Veterans Affairs Secretary Robert McDonald has apologized for making false claims about having served in the the U.S. military’s elite specials operations forces, the latest scandal to hit the besieged department.
The incident, first reported Monday by The Huffington Post, took place last month as the new secretary participated in an overnight count of homeless veterans in the Los Angeles area. The event is an annual survey of the homeless population, with volunteers engaging with individuals living on the streets to learn about their backgrounds and challenges.
“While I was in Los Angeles, engaging a homeless individual to determine his Veteran status, I asked the man where he had served in the military,” McDonald said in a statement released to Military Times late Monday night. “He responded that he had served in special forces. I incorrectly stated that I had been in special forces. That was inaccurate and I apologize to anyone that was offended by my misstatement.
The Defense Department released its proposed budget for fiscal 2016 on Monday, asking Congress for $585 billion as part of President Obama’s $4 trillion budget request. The Pentagon’s slice of the pie would amount to a $25 billion increase over this year.
Defense officials are casting that number in a different light, though. As shown in the chart above — included in budget documents released by the Pentagon — the new funding levels proposed by the administration are in line with spending levels in the 1980s, after President Reagan built up the military following steep cuts after the Vietnam War. The message: While the Defense Department doesn’t need to spend as much as it did during the height of the wars in Iraq and Afghanistan, it still needs the cash to prepare for a variety of crises.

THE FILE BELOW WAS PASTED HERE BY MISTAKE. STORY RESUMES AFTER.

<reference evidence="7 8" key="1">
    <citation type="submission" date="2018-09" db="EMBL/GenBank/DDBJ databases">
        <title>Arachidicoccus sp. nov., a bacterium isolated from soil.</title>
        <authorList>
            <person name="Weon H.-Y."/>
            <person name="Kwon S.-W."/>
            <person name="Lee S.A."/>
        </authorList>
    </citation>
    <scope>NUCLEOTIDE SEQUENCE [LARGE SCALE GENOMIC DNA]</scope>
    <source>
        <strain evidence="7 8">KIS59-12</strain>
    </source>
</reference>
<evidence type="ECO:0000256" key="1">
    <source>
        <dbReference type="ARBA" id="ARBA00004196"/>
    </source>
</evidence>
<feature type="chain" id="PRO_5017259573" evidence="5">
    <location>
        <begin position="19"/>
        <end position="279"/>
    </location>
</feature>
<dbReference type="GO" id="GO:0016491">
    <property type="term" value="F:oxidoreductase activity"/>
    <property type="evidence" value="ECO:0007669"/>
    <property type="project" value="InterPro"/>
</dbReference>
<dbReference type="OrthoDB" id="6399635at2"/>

“We have little margin left for error or strategic surprise,” Adm. James A. Winnefeld Jr., the vice chairman of the Joint Chiefs of Staff, told reporters on Monday.
WILMINGTON: Female Veteran Shamed for Parking in Reserved Spot - WNCN: News, Weather, Raleigh, Durham, Fayetteville
An Air Force veteran who served in Kuwait found a note on her car Friday criticizing her for parking in a veterans-only parking spot in Wilmington.
Mary Claire Caine told WECT-TV that she returned to her car from shopping at Harris Teeter to find a note plastered to her front window from a person identifying themselves as a “Wounded Vet.”
It read, “Maybe [you] can’t read the sign you parked in front of … This space is reserved for those who fought for America … not you. Thanks, Wounded Vet.”
Federal prosecutors recommended that David Petraeus face charges for providing classified documents to his biographer, raising the prospect of criminal proceedings against the retired four-star general and former CIA director.
The recommendation follows a federal probe into how the biographer, Paula Broadwell, apparently obtained classified records several years ago while working on a book about Petraeus. Broadwell also was his mistress, and the documents were discovered by investigators during the scandal that forced Petraeus’s resignation as CIA director in 2012.
Attorney General Eric Holder Jr. must decide whether to pursue charges against Petraeus, the former top U.S. commander in Iraq and Afghanistan, according to the official, who spoke on the condition of anonymity because the investigation is ongoing.
A U.S. Navy commander pleaded guilty Tuesday in a massive bribery scheme involving a longtime military contractor in Asia who allegedly offered luxury travel, prostitutes and other bribes to Navy officers in exchange for confidential information.
Jose Luis Sanchez, 42, is the highest-ranking official to plead the guilty in the case, which rocked the Navy when the first charges were filed in 2013. He faces a maximum penalty of 20 years in prison when he is sentenced March 27.